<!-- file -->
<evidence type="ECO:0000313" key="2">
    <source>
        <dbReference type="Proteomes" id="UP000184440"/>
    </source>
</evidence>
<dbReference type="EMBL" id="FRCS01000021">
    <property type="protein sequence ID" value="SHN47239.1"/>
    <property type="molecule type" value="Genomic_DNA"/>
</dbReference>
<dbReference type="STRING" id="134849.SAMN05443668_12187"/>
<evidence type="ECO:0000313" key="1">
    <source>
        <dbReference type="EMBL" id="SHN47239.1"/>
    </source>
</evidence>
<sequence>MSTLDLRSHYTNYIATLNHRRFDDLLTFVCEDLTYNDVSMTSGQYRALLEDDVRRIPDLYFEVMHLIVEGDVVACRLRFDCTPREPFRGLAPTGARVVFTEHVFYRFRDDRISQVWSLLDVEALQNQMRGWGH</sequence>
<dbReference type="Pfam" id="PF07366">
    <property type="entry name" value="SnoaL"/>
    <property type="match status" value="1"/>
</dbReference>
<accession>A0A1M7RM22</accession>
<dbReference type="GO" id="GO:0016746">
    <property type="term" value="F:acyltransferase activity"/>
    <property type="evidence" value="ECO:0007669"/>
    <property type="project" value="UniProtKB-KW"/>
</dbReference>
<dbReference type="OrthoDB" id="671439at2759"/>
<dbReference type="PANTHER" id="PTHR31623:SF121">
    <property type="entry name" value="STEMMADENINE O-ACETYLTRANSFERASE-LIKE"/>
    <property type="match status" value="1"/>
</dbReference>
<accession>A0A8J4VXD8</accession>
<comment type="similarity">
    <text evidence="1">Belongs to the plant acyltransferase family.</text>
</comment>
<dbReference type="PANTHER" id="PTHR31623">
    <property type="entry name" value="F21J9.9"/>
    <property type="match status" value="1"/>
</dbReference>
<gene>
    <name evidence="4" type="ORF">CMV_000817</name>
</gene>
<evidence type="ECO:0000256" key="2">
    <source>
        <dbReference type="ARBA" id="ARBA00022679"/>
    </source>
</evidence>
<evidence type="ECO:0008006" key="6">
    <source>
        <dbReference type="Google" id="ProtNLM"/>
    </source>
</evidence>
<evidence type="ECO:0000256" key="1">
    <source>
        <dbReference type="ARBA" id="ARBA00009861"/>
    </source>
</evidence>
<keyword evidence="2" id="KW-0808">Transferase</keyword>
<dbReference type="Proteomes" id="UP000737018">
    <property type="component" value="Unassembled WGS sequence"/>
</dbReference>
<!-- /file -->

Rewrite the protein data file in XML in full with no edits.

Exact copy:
<evidence type="ECO:0000313" key="2">
    <source>
        <dbReference type="Proteomes" id="UP000184440"/>
    </source>
</evidence>
<dbReference type="EMBL" id="FRCS01000021">
    <property type="protein sequence ID" value="SHN47239.1"/>
    <property type="molecule type" value="Genomic_DNA"/>
</dbReference>
<dbReference type="STRING" id="134849.SAMN05443668_12187"/>
<evidence type="ECO:0000313" key="1">
    <source>
        <dbReference type="EMBL" id="SHN47239.1"/>
    </source>
</evidence>
<sequence>MSTLDLRSHYTNYIATLNHRRFDDLLTFVCEDLTYNDVSMTSGQYRALLEDDVRRIPDLYFEVMHLIVEGDVVACRLRFDCTPREPFRGLAPTGARVVFTEHVFYRFRDDRISQVWSLLDVEALQNQMRGWGH</sequence>
<dbReference type="Pfam" id="PF07366">
    <property type="entry name" value="SnoaL"/>
    <property type="match status" value="1"/>
</dbReference>
<accession>A0A1M7RM22</accession>
<dbReference type="GO" id="GO:0016746">
    <property type="term" value="F:acyltransferase activity"/>
    <property type="evidence" value="ECO:0007669"/>
    <property type="project" value="UniProtKB-KW"/>
</dbReference>
<dbReference type="OrthoDB" id="671439at2759"/>
<dbReference type="PANTHER" id="PTHR31623:SF121">
    <property type="entry name" value="STEMMADENINE O-ACETYLTRANSFERASE-LIKE"/>
    <property type="match status" value="1"/>
</dbReference>
<accession>A0A8J4VXD8</accession>
<comment type="similarity">
    <text evidence="1">Belongs to the plant acyltransferase family.</text>
</comment>
<dbReference type="PANTHER" id="PTHR31623">
    <property type="entry name" value="F21J9.9"/>
    <property type="match status" value="1"/>
</dbReference>
<gene>
    <name evidence="4" type="ORF">CMV_000817</name>
</gene>
<evidence type="ECO:0000256" key="2">
    <source>
        <dbReference type="ARBA" id="ARBA00022679"/>
    </source>
</evidence>
<evidence type="ECO:0008006" key="6">
    <source>
        <dbReference type="Google" id="ProtNLM"/>
    </source>
</evidence>
<evidence type="ECO:0000256" key="1">
    <source>
        <dbReference type="ARBA" id="ARBA00009861"/>
    </source>
</evidence>
<keyword evidence="2" id="KW-0808">Transferase</keyword>
<dbReference type="Proteomes" id="UP000737018">
    <property type="component" value="Unassembled WGS sequence"/>
</dbReference>